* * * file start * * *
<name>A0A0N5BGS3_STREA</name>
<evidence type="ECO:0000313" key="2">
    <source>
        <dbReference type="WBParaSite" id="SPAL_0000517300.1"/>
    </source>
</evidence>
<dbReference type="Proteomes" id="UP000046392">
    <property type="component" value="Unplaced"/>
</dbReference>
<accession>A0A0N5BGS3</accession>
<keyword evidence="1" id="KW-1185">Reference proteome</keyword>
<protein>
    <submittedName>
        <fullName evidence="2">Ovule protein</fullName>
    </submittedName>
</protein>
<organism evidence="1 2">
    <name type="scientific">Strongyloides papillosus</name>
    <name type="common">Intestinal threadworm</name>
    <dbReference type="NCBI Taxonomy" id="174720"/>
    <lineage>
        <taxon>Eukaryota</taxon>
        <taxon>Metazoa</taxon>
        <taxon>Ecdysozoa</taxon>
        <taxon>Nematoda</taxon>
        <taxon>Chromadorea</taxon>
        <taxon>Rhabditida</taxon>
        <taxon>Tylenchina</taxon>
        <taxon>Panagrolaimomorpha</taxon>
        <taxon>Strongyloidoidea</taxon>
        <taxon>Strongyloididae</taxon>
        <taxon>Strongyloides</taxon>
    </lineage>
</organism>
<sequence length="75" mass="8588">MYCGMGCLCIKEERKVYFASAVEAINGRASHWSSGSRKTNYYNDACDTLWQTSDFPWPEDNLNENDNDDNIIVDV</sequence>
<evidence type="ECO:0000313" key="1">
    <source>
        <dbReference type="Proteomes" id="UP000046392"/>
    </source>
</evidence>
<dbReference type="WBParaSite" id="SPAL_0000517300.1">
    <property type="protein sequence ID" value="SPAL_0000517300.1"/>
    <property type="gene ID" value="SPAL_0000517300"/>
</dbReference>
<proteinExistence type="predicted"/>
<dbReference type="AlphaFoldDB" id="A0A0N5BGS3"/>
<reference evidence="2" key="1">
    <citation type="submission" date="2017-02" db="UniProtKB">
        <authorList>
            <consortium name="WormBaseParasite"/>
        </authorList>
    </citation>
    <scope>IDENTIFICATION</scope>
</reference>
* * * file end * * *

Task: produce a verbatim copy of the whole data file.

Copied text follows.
<name>A0A0N5BGS3_STREA</name>
<evidence type="ECO:0000313" key="2">
    <source>
        <dbReference type="WBParaSite" id="SPAL_0000517300.1"/>
    </source>
</evidence>
<dbReference type="Proteomes" id="UP000046392">
    <property type="component" value="Unplaced"/>
</dbReference>
<accession>A0A0N5BGS3</accession>
<keyword evidence="1" id="KW-1185">Reference proteome</keyword>
<protein>
    <submittedName>
        <fullName evidence="2">Ovule protein</fullName>
    </submittedName>
</protein>
<organism evidence="1 2">
    <name type="scientific">Strongyloides papillosus</name>
    <name type="common">Intestinal threadworm</name>
    <dbReference type="NCBI Taxonomy" id="174720"/>
    <lineage>
        <taxon>Eukaryota</taxon>
        <taxon>Metazoa</taxon>
        <taxon>Ecdysozoa</taxon>
        <taxon>Nematoda</taxon>
        <taxon>Chromadorea</taxon>
        <taxon>Rhabditida</taxon>
        <taxon>Tylenchina</taxon>
        <taxon>Panagrolaimomorpha</taxon>
        <taxon>Strongyloidoidea</taxon>
        <taxon>Strongyloididae</taxon>
        <taxon>Strongyloides</taxon>
    </lineage>
</organism>
<sequence length="75" mass="8588">MYCGMGCLCIKEERKVYFASAVEAINGRASHWSSGSRKTNYYNDACDTLWQTSDFPWPEDNLNENDNDDNIIVDV</sequence>
<evidence type="ECO:0000313" key="1">
    <source>
        <dbReference type="Proteomes" id="UP000046392"/>
    </source>
</evidence>
<dbReference type="WBParaSite" id="SPAL_0000517300.1">
    <property type="protein sequence ID" value="SPAL_0000517300.1"/>
    <property type="gene ID" value="SPAL_0000517300"/>
</dbReference>
<proteinExistence type="predicted"/>
<dbReference type="AlphaFoldDB" id="A0A0N5BGS3"/>
<reference evidence="2" key="1">
    <citation type="submission" date="2017-02" db="UniProtKB">
        <authorList>
            <consortium name="WormBaseParasite"/>
        </authorList>
    </citation>
    <scope>IDENTIFICATION</scope>
</reference>